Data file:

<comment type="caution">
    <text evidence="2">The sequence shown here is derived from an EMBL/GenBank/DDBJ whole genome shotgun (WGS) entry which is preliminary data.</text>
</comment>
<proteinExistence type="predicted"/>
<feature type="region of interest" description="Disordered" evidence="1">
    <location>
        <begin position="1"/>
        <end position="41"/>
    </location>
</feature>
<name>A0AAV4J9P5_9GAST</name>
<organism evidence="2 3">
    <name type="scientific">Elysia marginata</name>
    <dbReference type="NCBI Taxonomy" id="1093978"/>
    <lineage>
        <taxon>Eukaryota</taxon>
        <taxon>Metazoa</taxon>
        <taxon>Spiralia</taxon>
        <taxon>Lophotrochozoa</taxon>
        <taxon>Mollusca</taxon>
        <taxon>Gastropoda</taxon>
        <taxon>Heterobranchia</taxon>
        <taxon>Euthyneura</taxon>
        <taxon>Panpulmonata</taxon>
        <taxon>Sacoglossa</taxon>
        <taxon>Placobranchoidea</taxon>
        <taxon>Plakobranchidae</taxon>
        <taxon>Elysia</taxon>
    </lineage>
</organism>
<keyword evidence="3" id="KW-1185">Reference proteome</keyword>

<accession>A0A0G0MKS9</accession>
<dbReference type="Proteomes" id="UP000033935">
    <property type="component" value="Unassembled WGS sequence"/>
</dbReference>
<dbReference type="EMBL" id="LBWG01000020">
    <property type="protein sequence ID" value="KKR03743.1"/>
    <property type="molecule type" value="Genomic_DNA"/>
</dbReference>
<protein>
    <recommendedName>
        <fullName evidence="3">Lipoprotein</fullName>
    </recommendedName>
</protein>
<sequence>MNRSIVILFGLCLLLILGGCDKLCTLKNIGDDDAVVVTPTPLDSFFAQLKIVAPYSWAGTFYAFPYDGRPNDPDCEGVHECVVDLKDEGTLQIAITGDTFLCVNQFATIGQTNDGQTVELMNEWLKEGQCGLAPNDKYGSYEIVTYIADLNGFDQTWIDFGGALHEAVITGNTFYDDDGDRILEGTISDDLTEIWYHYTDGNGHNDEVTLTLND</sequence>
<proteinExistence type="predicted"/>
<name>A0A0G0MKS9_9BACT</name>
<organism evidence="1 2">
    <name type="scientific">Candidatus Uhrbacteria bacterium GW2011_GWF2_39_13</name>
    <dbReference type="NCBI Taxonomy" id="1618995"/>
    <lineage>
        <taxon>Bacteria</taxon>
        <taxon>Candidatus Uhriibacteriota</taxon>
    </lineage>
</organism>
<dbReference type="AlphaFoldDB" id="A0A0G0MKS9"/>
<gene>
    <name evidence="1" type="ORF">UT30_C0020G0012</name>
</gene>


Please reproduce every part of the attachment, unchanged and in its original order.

<comment type="caution">
    <text evidence="2">The sequence shown here is derived from an EMBL/GenBank/DDBJ whole genome shotgun (WGS) entry which is preliminary data.</text>
</comment>
<proteinExistence type="predicted"/>
<feature type="region of interest" description="Disordered" evidence="1">
    <location>
        <begin position="1"/>
        <end position="41"/>
    </location>
</feature>
<name>A0AAV4J9P5_9GAST</name>
<organism evidence="2 3">
    <name type="scientific">Elysia marginata</name>
    <dbReference type="NCBI Taxonomy" id="1093978"/>
    <lineage>
        <taxon>Eukaryota</taxon>
        <taxon>Metazoa</taxon>
        <taxon>Spiralia</taxon>
        <taxon>Lophotrochozoa</taxon>
        <taxon>Mollusca</taxon>
        <taxon>Gastropoda</taxon>
        <taxon>Heterobranchia</taxon>
        <taxon>Euthyneura</taxon>
        <taxon>Panpulmonata</taxon>
        <taxon>Sacoglossa</taxon>
        <taxon>Placobranchoidea</taxon>
        <taxon>Plakobranchidae</taxon>
        <taxon>Elysia</taxon>
    </lineage>
</organism>
<keyword evidence="3" id="KW-1185">Reference proteome</keyword>

<accession>A0A0G0MKS9</accession>
<dbReference type="Proteomes" id="UP000033935">
    <property type="component" value="Unassembled WGS sequence"/>
</dbReference>
<dbReference type="EMBL" id="LBWG01000020">
    <property type="protein sequence ID" value="KKR03743.1"/>
    <property type="molecule type" value="Genomic_DNA"/>
</dbReference>
<protein>
    <recommendedName>
        <fullName evidence="3">Lipoprotein</fullName>
    </recommendedName>
</protein>
<sequence>MNRSIVILFGLCLLLILGGCDKLCTLKNIGDDDAVVVTPTPLDSFFAQLKIVAPYSWAGTFYAFPYDGRPNDPDCEGVHECVVDLKDEGTLQIAITGDTFLCVNQFATIGQTNDGQTVELMNEWLKEGQCGLAPNDKYGSYEIVTYIADLNGFDQTWIDFGGALHEAVITGNTFYDDDGDRILEGTISDDLTEIWYHYTDGNGHNDEVTLTLND</sequence>
<proteinExistence type="predicted"/>
<name>A0A0G0MKS9_9BACT</name>
<organism evidence="1 2">
    <name type="scientific">Candidatus Uhrbacteria bacterium GW2011_GWF2_39_13</name>
    <dbReference type="NCBI Taxonomy" id="1618995"/>
    <lineage>
        <taxon>Bacteria</taxon>
        <taxon>Candidatus Uhriibacteriota</taxon>
    </lineage>
</organism>
<dbReference type="AlphaFoldDB" id="A0A0G0MKS9"/>
<gene>
    <name evidence="1" type="ORF">UT30_C0020G0012</name>
</gene>